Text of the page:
Still does not both Lab and Nat have to find jobs for 170k to then allow their achieving a surplus? Not too sure how either can do this in 3 years, then add in net immigration, and the increasing of the working age into the equation.
            Still would love to read about any parties immigration policies. As Auckland population is to grow to 2million by 2031. Just love to see and local and central govt plan in advance find space for housing, jobs, finance and the infrastructure that will be associated in maintaining Aucklands functionality, it is stressed enough currently.
            http://www.stats.govt.nz/browse_for_stats/people_and_communities/geographic-areas/mapping-trends-in-the-auckland-region/population-change.aspx

            • KJT 2.2.1.1.1.1

              A surplus in a recession is not necessarily a good idea.

              Neither is borrowing for election bribes to the wealthy to spend on Hawaii holidays.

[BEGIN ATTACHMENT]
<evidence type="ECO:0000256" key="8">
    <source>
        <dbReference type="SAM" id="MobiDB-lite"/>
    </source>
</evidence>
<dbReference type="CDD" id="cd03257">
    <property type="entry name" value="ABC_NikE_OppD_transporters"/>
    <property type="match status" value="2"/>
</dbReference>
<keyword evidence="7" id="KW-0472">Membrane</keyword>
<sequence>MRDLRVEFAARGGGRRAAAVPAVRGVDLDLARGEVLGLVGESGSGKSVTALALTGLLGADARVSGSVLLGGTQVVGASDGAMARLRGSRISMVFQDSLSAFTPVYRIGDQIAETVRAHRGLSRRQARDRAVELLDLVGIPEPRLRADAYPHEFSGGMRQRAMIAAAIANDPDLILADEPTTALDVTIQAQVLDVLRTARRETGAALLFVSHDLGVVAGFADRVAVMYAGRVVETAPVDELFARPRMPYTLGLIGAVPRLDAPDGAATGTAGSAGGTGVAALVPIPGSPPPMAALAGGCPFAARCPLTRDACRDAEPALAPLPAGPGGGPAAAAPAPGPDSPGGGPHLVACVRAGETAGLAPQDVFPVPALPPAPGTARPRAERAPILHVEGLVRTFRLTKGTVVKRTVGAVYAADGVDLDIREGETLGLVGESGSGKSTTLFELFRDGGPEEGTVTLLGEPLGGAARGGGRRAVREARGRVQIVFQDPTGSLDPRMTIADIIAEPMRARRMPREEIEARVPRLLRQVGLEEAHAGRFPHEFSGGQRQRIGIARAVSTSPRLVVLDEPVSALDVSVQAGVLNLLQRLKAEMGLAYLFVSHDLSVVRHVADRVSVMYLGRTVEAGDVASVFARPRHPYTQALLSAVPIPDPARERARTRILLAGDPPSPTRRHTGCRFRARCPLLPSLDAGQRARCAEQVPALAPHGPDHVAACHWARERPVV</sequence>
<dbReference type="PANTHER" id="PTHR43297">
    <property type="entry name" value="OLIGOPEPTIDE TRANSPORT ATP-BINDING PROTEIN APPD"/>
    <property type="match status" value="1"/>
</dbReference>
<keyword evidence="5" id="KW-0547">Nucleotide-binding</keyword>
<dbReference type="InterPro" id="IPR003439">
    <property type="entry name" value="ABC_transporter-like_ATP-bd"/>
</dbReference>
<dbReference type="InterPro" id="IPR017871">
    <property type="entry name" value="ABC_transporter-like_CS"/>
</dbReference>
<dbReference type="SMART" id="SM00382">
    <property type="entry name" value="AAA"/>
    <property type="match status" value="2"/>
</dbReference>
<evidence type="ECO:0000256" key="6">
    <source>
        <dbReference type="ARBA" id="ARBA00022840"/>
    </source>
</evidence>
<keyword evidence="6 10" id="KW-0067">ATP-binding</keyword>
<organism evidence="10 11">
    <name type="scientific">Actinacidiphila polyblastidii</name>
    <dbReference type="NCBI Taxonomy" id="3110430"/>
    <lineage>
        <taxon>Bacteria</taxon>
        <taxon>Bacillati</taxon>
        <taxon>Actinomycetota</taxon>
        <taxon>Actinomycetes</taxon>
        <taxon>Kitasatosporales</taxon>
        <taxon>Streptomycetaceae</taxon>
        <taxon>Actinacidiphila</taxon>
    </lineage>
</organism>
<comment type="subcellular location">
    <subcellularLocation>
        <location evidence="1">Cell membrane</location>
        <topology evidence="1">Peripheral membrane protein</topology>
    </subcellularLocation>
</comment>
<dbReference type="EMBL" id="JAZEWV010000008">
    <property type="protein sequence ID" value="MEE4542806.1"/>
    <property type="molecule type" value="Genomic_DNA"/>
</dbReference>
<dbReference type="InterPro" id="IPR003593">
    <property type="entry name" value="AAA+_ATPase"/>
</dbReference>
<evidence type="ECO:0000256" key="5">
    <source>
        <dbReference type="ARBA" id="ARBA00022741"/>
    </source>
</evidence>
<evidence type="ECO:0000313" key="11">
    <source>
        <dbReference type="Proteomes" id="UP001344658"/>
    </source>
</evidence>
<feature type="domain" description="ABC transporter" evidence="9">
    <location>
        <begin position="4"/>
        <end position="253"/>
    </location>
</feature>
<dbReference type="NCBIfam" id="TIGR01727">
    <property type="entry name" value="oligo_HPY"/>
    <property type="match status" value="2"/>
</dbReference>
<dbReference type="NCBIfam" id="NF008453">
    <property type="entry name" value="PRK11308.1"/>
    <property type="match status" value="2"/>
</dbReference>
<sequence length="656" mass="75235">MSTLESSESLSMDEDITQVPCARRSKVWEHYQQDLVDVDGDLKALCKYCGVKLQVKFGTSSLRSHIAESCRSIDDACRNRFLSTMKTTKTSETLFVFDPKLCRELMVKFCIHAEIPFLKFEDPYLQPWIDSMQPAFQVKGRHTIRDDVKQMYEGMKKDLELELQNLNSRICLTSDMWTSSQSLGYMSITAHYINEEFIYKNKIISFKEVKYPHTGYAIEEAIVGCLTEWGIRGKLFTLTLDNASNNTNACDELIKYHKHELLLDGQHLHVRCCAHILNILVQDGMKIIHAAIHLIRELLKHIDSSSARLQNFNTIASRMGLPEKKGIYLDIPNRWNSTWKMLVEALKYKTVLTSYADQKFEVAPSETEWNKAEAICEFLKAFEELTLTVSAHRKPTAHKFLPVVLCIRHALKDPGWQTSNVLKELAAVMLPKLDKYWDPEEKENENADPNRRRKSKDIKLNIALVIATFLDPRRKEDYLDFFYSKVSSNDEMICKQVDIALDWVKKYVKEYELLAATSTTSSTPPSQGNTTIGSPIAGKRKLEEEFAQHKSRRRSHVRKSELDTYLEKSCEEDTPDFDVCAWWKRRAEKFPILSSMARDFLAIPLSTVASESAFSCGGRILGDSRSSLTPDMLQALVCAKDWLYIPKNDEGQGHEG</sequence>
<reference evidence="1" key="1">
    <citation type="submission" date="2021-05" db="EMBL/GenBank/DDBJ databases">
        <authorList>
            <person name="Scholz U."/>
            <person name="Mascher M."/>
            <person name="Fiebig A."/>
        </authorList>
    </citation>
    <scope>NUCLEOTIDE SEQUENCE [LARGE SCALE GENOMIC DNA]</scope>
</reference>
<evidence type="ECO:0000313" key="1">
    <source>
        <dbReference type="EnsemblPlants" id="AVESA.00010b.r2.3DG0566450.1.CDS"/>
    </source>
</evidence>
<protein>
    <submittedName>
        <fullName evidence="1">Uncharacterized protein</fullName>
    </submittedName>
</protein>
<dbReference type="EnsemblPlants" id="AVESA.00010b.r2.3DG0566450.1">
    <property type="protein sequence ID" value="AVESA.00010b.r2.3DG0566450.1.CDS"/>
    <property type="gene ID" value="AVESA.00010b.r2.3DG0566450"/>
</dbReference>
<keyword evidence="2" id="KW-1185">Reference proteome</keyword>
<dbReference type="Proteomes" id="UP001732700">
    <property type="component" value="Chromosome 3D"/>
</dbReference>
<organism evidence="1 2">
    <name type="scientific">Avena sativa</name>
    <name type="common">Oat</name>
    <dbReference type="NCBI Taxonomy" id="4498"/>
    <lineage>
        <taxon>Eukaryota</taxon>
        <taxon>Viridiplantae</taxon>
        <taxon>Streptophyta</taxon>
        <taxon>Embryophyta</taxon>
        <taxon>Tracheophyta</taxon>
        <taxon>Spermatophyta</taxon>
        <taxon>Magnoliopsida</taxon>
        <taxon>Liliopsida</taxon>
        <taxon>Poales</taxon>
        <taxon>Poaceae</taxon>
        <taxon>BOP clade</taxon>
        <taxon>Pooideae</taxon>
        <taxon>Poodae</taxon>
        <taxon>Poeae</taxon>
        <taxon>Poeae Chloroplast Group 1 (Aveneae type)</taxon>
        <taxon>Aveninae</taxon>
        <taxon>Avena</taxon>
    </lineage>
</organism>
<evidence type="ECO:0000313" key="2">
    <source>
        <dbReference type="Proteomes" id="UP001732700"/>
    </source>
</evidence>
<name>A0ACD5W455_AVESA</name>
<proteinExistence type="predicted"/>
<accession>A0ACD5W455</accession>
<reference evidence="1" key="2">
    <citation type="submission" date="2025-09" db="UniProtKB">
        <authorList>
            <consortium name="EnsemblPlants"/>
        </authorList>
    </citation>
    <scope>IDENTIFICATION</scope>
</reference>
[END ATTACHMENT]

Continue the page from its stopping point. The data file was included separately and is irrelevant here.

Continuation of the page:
That is why you pay down debt in a boom. Like Cullen.

              To allow room for counter recessionary spending.
              Like the Labour Government that got us out of recession before most others in the 30’s.

  3. randal 3

    qsf. stop the poormouthing and get in behind.
    are you going to vote for a positive government or become a pantywaisted whinger like kweewee.

  4. In Vino Veritas 4

    “Under National, unemployment has remained far too high for far too long. Two years after the global financial crisis there are still 157,000 Kiwis out of work.”

    Now lets take that as a percentage shall we? That’d be, oh, say 6.6%. Now lets have a look at the average unemployment since say, the early 1990’s. Hmm, that’d be 6.5%. W’eve had a global financial crisis, a recession, an earthquake, and now the crisis in Europe, and our unemployment is running at it’s 20 year average. Not bad given the prevailing economic conditions over the last three years. I’d also point out that the treasury economic and fiscal forecast of 2008 had unemployment at 6.2%, with a downside scenario of 7.1% for 2011. A forecast the Mr Goff would be conversant in (unless of course he forgot he was briefed).

    Again, Mr Goff is not embellishing a good story with the truth.